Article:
spring weekend trip home
spring weekend trip home - by ajftuba on Polyvore.com

Yes, I got sucked into Polyvore too. So this is my fantasy wardrobe that I would have liked to have so I could have packed it for my trip home. Clearly there are no budget or general reality constraints, it's just another way to waste time...

Wednesday, March 18, 2009

Two of my favorite guys (NOT a Friday Hotness post)

I just got the Graveyard Book from the library, and it was lovely. It had a lot more girth to it than Coraline, and this has to be one of the best interviews I've ever seen on the Colbert Report. Neil Gaiman is beyond fast on his feet and he and Colbert have fantastic banter.

Tuesday, March 17, 2009

Happy St. P's Day

What Sinead O'Connor's voice was really meant for:

And Sting ain't bad either:

And just for fun:

Sunday, March 15, 2009

Reno cultcha

I haven't been busy getting anything real done, but I have gotten quite a bit of cultcha this weekend, comparatively.

Thursday night Matt's buddy who thinks he's going to be a promoter now successfully pulled off a show at a tiny venue in a sketchy neighborhood. However, it was this guy:

Who is an amazing gypsy jazz guitarist with an amazing band and despite Matt's buddy's failure to do ANY promotion or even figure out a hotel room for the band, the evening went very well. Matt hired security guys to work the door and ran around being helpful all night, and I just got dressed up and looked pretty and enjoyed the music.

Friday night I finally saw Watchmen, which my justify its own post. In short, it was extremely well done and having read it, I was conveniently able to look away from the nastiest violence. The sex scenes weren't as obnoxious as I was led to expect (ahem, 300, I'm looking at you) and they were able to keep an impressive number of the plots together. That said, the female characters were incredibly poorly acted, especially compared with the great jobs that Jackie Earle Haley and Patrick Wilson did. Also, they could have cut a decent amount of the slow-motion sex and violence and been able to put in a lot more of the regular joe storylines. That was what I felt the major flaw was - the book spends time with a lot of minor characters like the prison psychiatrist and his wife, the people at the newsstand etc. so you really feel the bleakness when (SPOILER!) they're all blown up at the end. When you don't see nay regular New Yorkers, you don't realize the destruction and how it brings together the warring world powers.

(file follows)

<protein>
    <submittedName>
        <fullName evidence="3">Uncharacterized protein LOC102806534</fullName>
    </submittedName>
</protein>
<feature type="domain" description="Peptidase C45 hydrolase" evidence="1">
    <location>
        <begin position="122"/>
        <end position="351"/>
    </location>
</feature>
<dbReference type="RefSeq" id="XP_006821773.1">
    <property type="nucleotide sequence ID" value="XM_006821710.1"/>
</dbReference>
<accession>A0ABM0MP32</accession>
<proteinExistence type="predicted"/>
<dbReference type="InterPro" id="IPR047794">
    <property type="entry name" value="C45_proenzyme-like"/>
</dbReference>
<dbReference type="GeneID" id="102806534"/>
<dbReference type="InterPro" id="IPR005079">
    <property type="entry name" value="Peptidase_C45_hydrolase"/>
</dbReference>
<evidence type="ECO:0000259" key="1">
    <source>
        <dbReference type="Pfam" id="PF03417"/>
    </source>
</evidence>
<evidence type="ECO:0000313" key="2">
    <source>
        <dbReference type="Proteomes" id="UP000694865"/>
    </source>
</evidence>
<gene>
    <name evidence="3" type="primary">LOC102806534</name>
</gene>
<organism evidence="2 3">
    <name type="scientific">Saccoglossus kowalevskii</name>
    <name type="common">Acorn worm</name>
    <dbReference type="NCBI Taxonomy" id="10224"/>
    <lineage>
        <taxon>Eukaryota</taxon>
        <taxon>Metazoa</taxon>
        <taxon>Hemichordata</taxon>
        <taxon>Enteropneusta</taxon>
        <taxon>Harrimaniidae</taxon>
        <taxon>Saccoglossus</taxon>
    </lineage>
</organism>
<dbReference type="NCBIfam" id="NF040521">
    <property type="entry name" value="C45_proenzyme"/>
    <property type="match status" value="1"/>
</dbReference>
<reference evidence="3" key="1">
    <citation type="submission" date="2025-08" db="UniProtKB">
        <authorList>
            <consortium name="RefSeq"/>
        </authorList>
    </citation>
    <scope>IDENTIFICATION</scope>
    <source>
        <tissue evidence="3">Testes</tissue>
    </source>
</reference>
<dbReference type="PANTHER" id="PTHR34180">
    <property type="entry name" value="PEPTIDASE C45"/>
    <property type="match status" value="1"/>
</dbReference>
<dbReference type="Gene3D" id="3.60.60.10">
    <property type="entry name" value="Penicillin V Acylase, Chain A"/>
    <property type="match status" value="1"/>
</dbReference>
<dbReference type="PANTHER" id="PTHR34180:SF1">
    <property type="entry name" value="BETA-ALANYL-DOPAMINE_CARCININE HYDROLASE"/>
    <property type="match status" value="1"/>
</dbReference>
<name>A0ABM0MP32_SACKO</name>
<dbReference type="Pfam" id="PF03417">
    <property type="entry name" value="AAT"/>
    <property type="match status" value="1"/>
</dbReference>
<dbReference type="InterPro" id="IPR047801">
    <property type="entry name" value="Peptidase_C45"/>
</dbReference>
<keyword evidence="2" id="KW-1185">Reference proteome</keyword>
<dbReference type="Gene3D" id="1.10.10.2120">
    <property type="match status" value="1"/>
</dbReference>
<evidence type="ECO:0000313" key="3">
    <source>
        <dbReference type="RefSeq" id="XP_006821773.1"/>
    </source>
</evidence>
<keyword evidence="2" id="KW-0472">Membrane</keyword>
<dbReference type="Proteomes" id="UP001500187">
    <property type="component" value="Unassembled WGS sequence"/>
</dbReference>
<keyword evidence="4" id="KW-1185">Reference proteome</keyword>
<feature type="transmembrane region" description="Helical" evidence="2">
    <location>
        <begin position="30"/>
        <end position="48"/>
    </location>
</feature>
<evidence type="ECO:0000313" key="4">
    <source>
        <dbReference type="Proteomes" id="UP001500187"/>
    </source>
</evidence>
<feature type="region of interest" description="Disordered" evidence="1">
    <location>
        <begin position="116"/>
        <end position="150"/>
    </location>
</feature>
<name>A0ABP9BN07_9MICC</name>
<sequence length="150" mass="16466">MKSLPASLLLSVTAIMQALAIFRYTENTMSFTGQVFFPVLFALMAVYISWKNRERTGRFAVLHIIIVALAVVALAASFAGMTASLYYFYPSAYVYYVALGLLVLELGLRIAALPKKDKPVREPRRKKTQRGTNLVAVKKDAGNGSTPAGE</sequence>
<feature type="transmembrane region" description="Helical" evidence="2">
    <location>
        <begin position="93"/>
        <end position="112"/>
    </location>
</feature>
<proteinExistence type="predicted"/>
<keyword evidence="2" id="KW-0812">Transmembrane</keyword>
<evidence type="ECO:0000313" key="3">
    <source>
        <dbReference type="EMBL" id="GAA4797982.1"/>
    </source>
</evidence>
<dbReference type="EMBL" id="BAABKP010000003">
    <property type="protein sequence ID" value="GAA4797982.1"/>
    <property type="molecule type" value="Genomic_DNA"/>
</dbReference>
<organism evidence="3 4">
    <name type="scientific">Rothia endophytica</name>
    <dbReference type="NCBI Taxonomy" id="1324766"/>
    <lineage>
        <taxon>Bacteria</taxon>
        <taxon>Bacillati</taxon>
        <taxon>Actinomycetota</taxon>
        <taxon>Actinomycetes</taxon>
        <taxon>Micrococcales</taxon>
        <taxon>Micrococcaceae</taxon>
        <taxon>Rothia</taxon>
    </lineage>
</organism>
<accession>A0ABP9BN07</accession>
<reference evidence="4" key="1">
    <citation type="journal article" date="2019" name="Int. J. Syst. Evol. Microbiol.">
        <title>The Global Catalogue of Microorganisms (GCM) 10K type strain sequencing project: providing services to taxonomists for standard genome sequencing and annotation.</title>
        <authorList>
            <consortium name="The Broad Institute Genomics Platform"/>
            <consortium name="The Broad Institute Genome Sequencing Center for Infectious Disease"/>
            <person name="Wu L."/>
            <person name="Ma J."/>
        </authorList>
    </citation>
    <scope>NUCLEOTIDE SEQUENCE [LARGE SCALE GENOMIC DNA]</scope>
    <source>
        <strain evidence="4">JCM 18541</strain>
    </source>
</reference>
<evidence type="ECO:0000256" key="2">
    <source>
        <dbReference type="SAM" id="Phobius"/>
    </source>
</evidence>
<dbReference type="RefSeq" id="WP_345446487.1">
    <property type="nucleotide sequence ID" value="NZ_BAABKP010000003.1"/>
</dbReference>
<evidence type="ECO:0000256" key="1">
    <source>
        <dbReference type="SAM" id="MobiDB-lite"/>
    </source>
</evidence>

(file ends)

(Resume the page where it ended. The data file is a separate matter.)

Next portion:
Then Saturday I had my camera class on how to get more out of my fancy camera I inherited from my dad. It was great, I can do so much more with it now! I can't wait for things to start looking nicer outside so I can go practice my depth of field on some plants!

And Saturday night we went and saw the Reno Chamber Orchestra. Not normally a group I would be inclined to support (chamber orchestras have no low brass - that means, no trombones, and NO TUBAS! God only knows what they're thinking with that). However, they had a guest soloist named Edgar Meyer, who is one of the greatest living bass players out there today.

They opened with a strings-only Stravinsky piece that really showcased their weaknesses a little too well, but then Edgar Meyer did his solos - a Bottesini double bass concerto and his own double bass concerto. They finished with a respectable Mozart Symphony, the "Prague". This and the Meyer concerto were even better because at least they had some winds for them - it makes a huge difference in a room of screechy strings when you add some woodwinds and trumpets and horns. It adds depth to the sound and when some of the winds are better musicians (I think) than the excessive number of violins it really makes a difference. So the last number was respectable, and the two concertos were spectacular. That man is an absolute genius. And that is the only reason Matt came with me. I like classical music, and I still wouldn't normally go see these guys. However, if I ever have a chance to go see Edgar Meyer again I will be at the head of the line with my checkbook.

Friday, March 13, 2009

Aw, nuts

I had a very interesting appointment with an allergist the other day. I got tested for food allergies. In the past, I've had certain foods that make my tongue itch, and certain foods that make my mouth red and irritated. I was always more worried about the stuff that irritated my mouth because it was things that were too awesome to give up, like fresh peaches and nectarines.